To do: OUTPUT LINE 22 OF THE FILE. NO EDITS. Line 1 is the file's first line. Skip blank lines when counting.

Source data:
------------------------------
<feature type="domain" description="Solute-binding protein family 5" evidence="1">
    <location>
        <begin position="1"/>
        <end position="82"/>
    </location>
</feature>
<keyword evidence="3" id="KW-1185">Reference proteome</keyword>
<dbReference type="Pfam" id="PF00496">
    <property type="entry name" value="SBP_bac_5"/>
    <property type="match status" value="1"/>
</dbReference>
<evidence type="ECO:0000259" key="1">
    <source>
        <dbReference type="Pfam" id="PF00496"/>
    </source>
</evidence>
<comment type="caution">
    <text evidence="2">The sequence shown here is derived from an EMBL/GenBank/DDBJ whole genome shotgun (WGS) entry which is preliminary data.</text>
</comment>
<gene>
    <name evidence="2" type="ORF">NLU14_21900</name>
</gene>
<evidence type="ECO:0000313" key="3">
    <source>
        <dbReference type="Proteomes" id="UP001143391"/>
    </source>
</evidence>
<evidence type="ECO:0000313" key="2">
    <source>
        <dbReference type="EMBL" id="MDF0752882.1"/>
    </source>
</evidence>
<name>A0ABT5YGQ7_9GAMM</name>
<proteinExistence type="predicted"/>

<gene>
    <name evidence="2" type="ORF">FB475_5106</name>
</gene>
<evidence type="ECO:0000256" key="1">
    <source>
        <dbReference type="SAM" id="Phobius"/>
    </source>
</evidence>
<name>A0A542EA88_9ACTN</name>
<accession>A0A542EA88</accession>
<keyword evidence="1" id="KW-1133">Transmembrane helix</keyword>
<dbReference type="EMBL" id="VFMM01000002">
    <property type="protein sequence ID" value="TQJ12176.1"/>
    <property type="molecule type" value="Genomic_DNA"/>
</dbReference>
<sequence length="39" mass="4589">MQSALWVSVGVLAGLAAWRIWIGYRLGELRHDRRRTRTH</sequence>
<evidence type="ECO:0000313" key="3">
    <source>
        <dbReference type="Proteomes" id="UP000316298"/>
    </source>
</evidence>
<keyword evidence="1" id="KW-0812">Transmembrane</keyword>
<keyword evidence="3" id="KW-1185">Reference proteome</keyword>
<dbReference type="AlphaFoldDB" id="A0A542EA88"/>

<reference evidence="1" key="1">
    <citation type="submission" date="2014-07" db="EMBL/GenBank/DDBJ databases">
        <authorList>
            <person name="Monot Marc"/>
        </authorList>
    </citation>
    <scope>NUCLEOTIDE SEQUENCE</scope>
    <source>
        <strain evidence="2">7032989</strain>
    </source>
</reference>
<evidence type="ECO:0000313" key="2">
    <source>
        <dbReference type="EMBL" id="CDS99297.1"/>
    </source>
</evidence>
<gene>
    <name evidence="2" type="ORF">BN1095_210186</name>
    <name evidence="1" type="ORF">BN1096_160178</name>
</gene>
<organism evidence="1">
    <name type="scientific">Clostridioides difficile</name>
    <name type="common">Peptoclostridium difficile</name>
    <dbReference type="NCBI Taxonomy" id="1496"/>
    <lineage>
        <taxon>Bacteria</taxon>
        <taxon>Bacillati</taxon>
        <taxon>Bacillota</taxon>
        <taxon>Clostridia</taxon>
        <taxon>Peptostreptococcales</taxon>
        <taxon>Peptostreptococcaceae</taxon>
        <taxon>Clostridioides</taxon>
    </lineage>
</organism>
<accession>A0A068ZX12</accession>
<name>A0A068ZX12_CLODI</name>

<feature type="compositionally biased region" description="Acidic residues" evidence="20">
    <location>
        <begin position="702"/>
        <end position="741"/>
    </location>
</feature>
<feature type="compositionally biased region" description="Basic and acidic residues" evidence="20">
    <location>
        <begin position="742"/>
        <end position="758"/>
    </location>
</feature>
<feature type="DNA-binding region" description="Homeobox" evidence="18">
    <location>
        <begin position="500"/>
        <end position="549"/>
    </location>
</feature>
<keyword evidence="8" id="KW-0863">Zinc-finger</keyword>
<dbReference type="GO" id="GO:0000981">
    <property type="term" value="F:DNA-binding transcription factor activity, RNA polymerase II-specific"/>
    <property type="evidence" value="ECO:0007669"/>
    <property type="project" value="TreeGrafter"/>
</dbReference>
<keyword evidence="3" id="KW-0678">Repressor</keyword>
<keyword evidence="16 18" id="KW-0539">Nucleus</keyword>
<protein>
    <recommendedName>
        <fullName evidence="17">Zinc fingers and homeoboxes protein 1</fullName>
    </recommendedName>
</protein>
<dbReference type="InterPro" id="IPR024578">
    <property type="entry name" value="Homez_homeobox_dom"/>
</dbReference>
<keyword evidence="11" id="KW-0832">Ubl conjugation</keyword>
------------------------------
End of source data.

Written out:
</gene>